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ARS Home » Plains Area » Lubbock, Texas » Cropping Systems Research Laboratory » Plant Stress and Germplasm Development Research » Research » Publications at this Location » Publication #383161

Research Project: Development of Economically Important Row Crops that Improve the Resilience of U.S. Agricultural Production to Present and Future Production Challenges

Location: Plant Stress and Germplasm Development Research

Title: Elevated [CO2] enhanced soil respiration and amf abundance in a semiarid peanut agroecosystem

item LAZA, HAYDEE - Texas Tech University
item Acosta-Martinez, Veronica
item CANO, AMANDA - Texas Tech University
item Baker, Jeffrey
item Mahan, James
item Gitz, Dennis
item Emendack, Yves
item SLAUGHTER, LINDSEY - Texas Tech University
item Lascano, Robert
item TISSUE, DAVID - Western Sydney University
item Payton, Paxton

Submitted to: Agriculture, Ecosystems and Environment
Publication Type: Peer Reviewed Journal
Publication Acceptance Date: 5/16/2023
Publication Date: 5/30/2023
Citation: Laza, H., Acosta Martinez, V., Cano, A., Baker, J.T., Mahan, J.R., Gitz, D.C., Emendack, Y., Slaughter, L., Lascano, R.J., Tissue, D., Payton, P.R. 2023. Elevated [CO2] enhanced soil respiration and AMF abundance in a semiarid peanut agroecosystem. Agriculture, Ecosystems and Environment. 355.

Interpretive Summary: Continued increase in atmospheric carbon dioxide [CO2] is predicted to have significant effects on ecosystem productivity as a result of altered plant growth and changes in microbial communities. Carbon sequestration by plants and soils serves to buffer the negative effects of increasing [CO2] but our knowledge of the long-term impact of elevated [CO2] on crop production and soil microbes is limited. Further, the dynamics of the interactions between the plants and microbes, both good and bad, is unknown. Most legumes, including peanut, form a valuable symbiotic relationship with fungi and bacteria that allow for the utilization of atmospheric nitrogen as fertilizer. This relationship is critical for peanut crop production and also a key part of both the global nitrogen and carbon cycles and soil health. We studied the impact of elevated [CO2] on peanut production and the below-ground changes in soil respiration and soil microbe communities. Elevated [CO2] resulted in a significant shift in the community structure, increasing specific types of fungi, while reducing others. Additionally, microbial respiration and growth appeared to be unaffected by periodic drought conditions compared to control plots grown under ambient [CO2]. These findings suggest that in future climates, soil respiration, soil fungal populations, and nutrient availability are most likely to increase in semi-arid peanut agroecosystems where periodic drought is common. Further, the increases in soil microbial activity may improve crop resilience to these periodic drought conditions. This work lays the foundation for future studies to examine how these changes in soil microbe populations might affect soil health, soil carbon sequestration, and crop productivity under increased [CO2].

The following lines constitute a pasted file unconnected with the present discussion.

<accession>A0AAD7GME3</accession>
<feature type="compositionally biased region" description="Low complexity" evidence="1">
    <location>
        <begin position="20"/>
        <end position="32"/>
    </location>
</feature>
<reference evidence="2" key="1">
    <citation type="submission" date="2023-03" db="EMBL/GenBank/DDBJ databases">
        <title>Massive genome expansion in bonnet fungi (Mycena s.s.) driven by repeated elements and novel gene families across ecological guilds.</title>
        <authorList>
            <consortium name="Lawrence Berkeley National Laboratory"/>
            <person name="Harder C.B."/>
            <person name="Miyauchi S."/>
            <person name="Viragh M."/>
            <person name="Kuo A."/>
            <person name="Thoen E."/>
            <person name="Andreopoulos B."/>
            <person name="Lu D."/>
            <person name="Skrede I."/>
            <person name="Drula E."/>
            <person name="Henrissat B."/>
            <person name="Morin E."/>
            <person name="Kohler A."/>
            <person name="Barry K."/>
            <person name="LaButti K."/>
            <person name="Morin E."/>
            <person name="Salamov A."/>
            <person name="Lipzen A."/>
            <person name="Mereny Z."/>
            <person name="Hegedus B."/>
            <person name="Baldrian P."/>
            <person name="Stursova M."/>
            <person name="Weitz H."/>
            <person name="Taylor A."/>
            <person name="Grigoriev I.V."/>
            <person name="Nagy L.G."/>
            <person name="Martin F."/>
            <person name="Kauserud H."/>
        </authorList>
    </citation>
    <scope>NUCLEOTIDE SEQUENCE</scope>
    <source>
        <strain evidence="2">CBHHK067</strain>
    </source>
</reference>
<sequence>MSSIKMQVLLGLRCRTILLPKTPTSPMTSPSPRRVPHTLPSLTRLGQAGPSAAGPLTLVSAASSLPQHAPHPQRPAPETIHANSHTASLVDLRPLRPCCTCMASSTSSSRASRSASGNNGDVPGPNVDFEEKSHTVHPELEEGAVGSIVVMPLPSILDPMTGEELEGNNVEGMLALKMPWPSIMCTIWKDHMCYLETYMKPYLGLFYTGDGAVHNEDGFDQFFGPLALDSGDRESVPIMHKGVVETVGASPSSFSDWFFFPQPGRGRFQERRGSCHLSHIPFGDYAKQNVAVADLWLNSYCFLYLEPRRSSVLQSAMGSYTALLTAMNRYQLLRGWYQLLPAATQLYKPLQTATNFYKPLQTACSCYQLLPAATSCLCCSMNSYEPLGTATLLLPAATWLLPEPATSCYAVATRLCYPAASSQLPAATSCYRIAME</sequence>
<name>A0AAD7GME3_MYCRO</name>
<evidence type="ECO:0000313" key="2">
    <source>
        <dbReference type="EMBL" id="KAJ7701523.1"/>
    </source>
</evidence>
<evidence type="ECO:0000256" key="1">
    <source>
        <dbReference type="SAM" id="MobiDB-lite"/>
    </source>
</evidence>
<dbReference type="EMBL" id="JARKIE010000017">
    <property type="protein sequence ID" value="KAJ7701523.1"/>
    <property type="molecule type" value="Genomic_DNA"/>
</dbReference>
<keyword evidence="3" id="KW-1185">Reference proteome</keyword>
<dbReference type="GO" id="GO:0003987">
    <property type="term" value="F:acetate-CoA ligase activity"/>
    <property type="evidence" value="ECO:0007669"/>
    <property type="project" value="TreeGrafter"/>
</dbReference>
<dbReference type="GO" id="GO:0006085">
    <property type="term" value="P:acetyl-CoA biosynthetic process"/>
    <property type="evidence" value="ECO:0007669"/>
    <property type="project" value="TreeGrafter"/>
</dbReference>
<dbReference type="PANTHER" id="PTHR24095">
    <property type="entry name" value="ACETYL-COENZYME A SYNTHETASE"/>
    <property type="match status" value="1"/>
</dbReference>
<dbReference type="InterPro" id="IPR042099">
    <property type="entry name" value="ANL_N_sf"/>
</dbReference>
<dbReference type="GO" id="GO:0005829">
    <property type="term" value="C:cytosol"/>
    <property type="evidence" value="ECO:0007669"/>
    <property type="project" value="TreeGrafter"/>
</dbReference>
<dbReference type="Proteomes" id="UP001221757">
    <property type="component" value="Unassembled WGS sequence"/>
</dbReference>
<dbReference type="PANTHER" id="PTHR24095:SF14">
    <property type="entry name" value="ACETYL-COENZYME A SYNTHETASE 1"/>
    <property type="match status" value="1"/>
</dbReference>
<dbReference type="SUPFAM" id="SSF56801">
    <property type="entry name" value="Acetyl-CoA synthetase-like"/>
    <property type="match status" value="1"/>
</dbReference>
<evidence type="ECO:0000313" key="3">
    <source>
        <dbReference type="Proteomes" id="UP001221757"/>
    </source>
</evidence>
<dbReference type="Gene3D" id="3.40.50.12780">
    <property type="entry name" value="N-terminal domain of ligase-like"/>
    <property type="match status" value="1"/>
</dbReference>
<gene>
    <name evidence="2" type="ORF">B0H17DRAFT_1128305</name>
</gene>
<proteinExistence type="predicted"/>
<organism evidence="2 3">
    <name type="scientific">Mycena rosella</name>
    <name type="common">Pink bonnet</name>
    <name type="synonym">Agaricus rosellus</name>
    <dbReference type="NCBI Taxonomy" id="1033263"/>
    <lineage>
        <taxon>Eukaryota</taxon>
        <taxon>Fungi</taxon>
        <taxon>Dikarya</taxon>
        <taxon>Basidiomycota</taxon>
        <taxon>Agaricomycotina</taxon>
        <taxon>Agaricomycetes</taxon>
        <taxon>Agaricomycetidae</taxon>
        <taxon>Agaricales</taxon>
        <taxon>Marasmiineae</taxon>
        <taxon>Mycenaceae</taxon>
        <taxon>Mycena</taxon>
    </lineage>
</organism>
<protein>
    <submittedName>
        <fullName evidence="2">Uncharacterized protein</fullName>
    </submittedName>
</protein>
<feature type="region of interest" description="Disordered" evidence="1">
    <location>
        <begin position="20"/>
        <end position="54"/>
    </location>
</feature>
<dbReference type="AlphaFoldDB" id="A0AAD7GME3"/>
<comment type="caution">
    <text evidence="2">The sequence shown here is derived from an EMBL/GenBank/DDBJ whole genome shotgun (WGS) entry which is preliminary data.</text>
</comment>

Technical Abstract: Rising atmospheric carbon dioxide concentration ([CO2]) and intensification of drought are expected to significantly alter the soil respiration rate in many crop production systems. However, the below-ground responses of the soil microbiome in response to elevated [CO2] (EC) conditions is poorly understood especially in a semi-arid production systems like the southwestern US, many of which can host both rhizobia and arbuscular mycorrhizal fungi that support plant resilience to water deficit stress and aid in nutrient uptake. This study investigated the effect of EC on the soil respiration and the microbial component during two successive growing seasons in a deficit irrigation peanut production system on the US Southern Great Plains. We evaluated the soil microbial community size and composition using ester-linked fatty acid methyl ester (EL-FAME) profiling and changes in soil metabolic activity by measuring soil respiration and ß-glucosidase activity. The 2 year-study mean showed that EC shifted the soil microbial community composition by 46% towards greater arbuscular mycorrhizal (AMF) markers compared to ambient [CO2] (AC) conditions. Soil respiration was increased by 82% in EC conditions during the soil water-deficit periods, however, there were no significant changes in ß-glucosidase activity, the enzyme involved in the rate-limiting step of cellulose degradation. Our results show that EC increased the soil organic carbon, indicating that the soil nutrient availability at limited soil moisture. These findings suggest that in future climates, soil respiration, AMF populations, and nutrient availability are most likely to increase in semiarid peanut agroecosystems. Therefore, understanding how these changes will affect soil ecology and the climate feedbacks is critical.